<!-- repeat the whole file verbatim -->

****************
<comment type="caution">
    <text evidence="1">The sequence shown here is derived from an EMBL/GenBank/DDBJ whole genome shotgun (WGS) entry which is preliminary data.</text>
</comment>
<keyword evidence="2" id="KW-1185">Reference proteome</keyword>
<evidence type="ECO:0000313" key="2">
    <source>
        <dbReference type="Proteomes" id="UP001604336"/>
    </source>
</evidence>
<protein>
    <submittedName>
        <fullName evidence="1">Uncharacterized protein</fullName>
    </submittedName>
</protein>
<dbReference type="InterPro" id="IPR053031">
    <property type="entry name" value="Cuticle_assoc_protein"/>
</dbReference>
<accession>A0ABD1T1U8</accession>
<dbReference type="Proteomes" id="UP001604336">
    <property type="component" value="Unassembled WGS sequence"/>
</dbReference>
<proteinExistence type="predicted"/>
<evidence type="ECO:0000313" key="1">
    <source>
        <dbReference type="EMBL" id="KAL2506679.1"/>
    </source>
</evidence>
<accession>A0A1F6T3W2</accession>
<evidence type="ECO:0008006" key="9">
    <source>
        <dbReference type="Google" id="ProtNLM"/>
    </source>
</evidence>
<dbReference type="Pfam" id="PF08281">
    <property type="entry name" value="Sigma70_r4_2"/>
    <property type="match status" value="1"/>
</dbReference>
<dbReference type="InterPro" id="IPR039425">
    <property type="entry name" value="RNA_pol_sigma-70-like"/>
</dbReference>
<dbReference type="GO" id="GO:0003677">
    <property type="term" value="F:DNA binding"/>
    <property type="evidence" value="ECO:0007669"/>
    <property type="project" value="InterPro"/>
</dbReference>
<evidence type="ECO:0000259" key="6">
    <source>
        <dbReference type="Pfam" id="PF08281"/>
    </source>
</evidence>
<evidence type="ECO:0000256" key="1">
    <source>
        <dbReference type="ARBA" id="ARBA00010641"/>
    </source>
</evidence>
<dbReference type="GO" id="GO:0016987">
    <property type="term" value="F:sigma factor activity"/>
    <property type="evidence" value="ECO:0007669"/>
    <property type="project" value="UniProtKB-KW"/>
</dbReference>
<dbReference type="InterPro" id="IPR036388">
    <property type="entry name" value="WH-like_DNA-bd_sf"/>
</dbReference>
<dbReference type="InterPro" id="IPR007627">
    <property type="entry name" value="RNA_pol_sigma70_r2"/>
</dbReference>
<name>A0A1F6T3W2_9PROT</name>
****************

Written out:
<comment type="caution">
    <text evidence="1">The sequence shown here is derived from an EMBL/GenBank/DDBJ whole genome shotgun (WGS) entry which is preliminary data.</text>
</comment>
<keyword evidence="2" id="KW-1185">Reference proteome</keyword>
<evidence type="ECO:0000313" key="2">
    <source>
        <dbReference type="Proteomes" id="UP001604336"/>
    </source>
</evidence>
<protein>
    <submittedName>
        <fullName evidence="1">Uncharacterized protein</fullName>
    </submittedName>
</protein>
<dbReference type="InterPro" id="IPR053031">
    <property type="entry name" value="Cuticle_assoc_protein"/>
</dbReference>
<accession>A0ABD1T1U8</accession>
<dbReference type="Proteomes" id="UP001604336">
    <property type="component" value="Unassembled WGS sequence"/>
</dbReference>
<proteinExistence type="predicted"/>
<evidence type="ECO:0000313" key="1">
    <source>
        <dbReference type="EMBL" id="KAL2506679.1"/>
    </source>
</evidence>
<accession>A0A1F6T3W2</accession>
<evidence type="ECO:0008006" key="9">
    <source>
        <dbReference type="Google" id="ProtNLM"/>
    </source>
</evidence>
<dbReference type="Pfam" id="PF08281">
    <property type="entry name" value="Sigma70_r4_2"/>
    <property type="match status" value="1"/>
</dbReference>
<dbReference type="InterPro" id="IPR039425">
    <property type="entry name" value="RNA_pol_sigma-70-like"/>
</dbReference>
<dbReference type="GO" id="GO:0003677">
    <property type="term" value="F:DNA binding"/>
    <property type="evidence" value="ECO:0007669"/>
    <property type="project" value="InterPro"/>
</dbReference>
<evidence type="ECO:0000259" key="6">
    <source>
        <dbReference type="Pfam" id="PF08281"/>
    </source>
</evidence>
<evidence type="ECO:0000256" key="1">
    <source>
        <dbReference type="ARBA" id="ARBA00010641"/>
    </source>
</evidence>
<dbReference type="GO" id="GO:0016987">
    <property type="term" value="F:sigma factor activity"/>
    <property type="evidence" value="ECO:0007669"/>
    <property type="project" value="UniProtKB-KW"/>
</dbReference>
<dbReference type="InterPro" id="IPR036388">
    <property type="entry name" value="WH-like_DNA-bd_sf"/>
</dbReference>
<dbReference type="InterPro" id="IPR007627">
    <property type="entry name" value="RNA_pol_sigma70_r2"/>
</dbReference>
<name>A0A1F6T3W2_9PROT</name>